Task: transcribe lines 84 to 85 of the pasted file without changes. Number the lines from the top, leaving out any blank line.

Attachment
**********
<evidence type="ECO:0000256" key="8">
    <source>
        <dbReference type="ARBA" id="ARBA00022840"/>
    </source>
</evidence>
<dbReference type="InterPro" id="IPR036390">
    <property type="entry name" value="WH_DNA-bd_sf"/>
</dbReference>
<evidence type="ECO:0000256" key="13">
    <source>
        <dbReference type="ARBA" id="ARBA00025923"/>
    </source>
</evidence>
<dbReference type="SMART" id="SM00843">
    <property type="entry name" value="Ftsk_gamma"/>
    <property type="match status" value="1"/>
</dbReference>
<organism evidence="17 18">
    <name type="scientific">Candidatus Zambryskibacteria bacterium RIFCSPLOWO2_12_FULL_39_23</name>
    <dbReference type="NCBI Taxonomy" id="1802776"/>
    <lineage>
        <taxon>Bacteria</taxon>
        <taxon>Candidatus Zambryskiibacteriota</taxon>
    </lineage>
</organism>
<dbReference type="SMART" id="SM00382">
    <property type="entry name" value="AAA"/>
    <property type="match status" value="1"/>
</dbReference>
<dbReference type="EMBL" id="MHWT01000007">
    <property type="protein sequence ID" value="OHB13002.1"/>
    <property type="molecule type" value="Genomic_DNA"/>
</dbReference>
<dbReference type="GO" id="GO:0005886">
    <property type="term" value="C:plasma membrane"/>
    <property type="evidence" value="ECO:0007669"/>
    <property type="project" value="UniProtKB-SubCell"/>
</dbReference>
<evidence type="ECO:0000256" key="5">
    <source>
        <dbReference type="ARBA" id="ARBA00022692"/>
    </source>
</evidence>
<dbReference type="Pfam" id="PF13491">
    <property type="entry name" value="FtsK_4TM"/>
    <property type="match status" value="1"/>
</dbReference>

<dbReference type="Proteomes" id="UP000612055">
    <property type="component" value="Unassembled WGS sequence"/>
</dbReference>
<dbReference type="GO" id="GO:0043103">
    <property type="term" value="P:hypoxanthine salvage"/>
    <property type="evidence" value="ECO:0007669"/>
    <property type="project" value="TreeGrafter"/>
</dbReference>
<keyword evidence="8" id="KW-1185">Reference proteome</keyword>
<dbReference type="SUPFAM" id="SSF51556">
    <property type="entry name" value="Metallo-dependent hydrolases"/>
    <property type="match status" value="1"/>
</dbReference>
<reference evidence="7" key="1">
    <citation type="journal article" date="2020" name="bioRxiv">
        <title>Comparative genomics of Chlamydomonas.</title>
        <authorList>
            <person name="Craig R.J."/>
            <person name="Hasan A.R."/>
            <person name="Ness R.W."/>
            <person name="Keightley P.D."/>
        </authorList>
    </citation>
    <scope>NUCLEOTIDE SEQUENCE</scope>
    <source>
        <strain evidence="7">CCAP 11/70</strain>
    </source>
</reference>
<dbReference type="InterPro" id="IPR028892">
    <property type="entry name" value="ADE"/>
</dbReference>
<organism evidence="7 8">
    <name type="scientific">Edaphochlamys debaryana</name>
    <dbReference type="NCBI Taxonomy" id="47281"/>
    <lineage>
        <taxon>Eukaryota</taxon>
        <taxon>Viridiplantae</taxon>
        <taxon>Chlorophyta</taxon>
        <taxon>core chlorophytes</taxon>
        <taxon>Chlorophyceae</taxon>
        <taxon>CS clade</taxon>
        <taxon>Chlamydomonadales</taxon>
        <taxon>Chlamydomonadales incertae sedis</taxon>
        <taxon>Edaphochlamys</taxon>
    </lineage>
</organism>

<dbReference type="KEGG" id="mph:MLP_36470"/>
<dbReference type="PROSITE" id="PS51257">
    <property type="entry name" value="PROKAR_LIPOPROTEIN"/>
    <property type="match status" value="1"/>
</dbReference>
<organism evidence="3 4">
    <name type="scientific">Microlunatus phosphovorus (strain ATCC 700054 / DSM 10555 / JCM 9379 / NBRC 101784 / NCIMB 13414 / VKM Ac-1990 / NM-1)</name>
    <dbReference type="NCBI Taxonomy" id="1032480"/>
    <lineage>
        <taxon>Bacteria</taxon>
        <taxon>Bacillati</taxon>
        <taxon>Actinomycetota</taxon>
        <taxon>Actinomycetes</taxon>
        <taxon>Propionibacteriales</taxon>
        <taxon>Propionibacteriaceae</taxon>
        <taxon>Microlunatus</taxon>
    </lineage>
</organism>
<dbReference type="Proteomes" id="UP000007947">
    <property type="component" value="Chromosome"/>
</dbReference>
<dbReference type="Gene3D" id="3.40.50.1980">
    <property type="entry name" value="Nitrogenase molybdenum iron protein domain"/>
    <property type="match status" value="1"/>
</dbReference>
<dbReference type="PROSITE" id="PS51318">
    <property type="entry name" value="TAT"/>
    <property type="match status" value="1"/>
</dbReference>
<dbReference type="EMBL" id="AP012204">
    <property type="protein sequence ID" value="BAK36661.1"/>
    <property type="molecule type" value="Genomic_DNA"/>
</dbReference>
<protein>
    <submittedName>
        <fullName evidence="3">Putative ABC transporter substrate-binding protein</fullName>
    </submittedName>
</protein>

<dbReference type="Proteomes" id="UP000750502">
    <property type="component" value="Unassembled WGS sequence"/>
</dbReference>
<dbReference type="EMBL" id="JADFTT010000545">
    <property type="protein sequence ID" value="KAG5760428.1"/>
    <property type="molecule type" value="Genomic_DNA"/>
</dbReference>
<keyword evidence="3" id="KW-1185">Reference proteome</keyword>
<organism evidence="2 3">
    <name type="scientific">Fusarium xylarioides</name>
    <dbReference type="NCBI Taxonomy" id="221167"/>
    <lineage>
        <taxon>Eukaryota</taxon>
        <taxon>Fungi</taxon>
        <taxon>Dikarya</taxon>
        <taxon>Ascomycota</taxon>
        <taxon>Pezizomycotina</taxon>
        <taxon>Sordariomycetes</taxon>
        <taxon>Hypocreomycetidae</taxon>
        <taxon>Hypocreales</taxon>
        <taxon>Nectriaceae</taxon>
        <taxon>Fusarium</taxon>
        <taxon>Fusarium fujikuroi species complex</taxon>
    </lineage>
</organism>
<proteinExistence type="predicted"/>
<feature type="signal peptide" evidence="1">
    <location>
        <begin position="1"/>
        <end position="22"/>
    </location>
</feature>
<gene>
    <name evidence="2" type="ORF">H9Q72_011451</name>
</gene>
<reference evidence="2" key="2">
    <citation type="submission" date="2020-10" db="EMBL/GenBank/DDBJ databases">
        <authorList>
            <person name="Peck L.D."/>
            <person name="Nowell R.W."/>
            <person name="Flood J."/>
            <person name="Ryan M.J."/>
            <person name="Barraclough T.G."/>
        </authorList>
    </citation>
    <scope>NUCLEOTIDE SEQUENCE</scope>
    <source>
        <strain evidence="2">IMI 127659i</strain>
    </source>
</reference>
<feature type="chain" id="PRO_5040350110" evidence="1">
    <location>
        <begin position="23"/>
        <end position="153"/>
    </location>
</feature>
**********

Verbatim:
        <taxon>Viridiplantae</taxon>
        <taxon>Chlorophyta</taxon>